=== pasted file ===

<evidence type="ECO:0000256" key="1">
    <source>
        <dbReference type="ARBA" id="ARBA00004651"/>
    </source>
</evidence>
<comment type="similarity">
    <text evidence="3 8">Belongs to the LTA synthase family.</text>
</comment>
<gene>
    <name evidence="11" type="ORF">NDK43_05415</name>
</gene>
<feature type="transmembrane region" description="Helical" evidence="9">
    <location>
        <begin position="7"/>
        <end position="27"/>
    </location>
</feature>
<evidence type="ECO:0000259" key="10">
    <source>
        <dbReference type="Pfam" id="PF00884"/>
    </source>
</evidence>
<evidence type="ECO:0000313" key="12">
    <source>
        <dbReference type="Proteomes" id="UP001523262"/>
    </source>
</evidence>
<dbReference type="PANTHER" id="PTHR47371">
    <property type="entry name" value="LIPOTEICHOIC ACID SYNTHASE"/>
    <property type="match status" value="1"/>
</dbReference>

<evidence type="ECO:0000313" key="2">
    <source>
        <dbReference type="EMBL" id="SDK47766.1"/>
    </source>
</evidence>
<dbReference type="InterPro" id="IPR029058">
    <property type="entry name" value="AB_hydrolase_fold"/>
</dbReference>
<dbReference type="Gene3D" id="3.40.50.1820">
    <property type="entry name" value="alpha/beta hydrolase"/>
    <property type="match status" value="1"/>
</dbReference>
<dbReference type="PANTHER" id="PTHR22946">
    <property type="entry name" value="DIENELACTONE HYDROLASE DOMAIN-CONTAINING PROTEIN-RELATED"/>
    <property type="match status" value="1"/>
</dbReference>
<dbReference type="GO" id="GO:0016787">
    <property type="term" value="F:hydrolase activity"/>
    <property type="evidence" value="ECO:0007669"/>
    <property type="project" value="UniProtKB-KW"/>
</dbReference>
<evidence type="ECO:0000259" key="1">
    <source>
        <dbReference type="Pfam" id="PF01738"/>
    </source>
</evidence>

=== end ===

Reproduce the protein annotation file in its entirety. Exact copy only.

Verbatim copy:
<evidence type="ECO:0000256" key="1">
    <source>
        <dbReference type="ARBA" id="ARBA00004651"/>
    </source>
</evidence>
<comment type="similarity">
    <text evidence="3 8">Belongs to the LTA synthase family.</text>
</comment>
<gene>
    <name evidence="11" type="ORF">NDK43_05415</name>
</gene>
<feature type="transmembrane region" description="Helical" evidence="9">
    <location>
        <begin position="7"/>
        <end position="27"/>
    </location>
</feature>
<evidence type="ECO:0000259" key="10">
    <source>
        <dbReference type="Pfam" id="PF00884"/>
    </source>
</evidence>
<evidence type="ECO:0000313" key="12">
    <source>
        <dbReference type="Proteomes" id="UP001523262"/>
    </source>
</evidence>
<dbReference type="PANTHER" id="PTHR47371">
    <property type="entry name" value="LIPOTEICHOIC ACID SYNTHASE"/>
    <property type="match status" value="1"/>
</dbReference>

<evidence type="ECO:0000313" key="2">
    <source>
        <dbReference type="EMBL" id="SDK47766.1"/>
    </source>
</evidence>
<dbReference type="InterPro" id="IPR029058">
    <property type="entry name" value="AB_hydrolase_fold"/>
</dbReference>
<dbReference type="Gene3D" id="3.40.50.1820">
    <property type="entry name" value="alpha/beta hydrolase"/>
    <property type="match status" value="1"/>
</dbReference>
<dbReference type="PANTHER" id="PTHR22946">
    <property type="entry name" value="DIENELACTONE HYDROLASE DOMAIN-CONTAINING PROTEIN-RELATED"/>
    <property type="match status" value="1"/>
</dbReference>
<dbReference type="GO" id="GO:0016787">
    <property type="term" value="F:hydrolase activity"/>
    <property type="evidence" value="ECO:0007669"/>
    <property type="project" value="UniProtKB-KW"/>
</dbReference>
<evidence type="ECO:0000259" key="1">
    <source>
        <dbReference type="Pfam" id="PF01738"/>
    </source>
</evidence>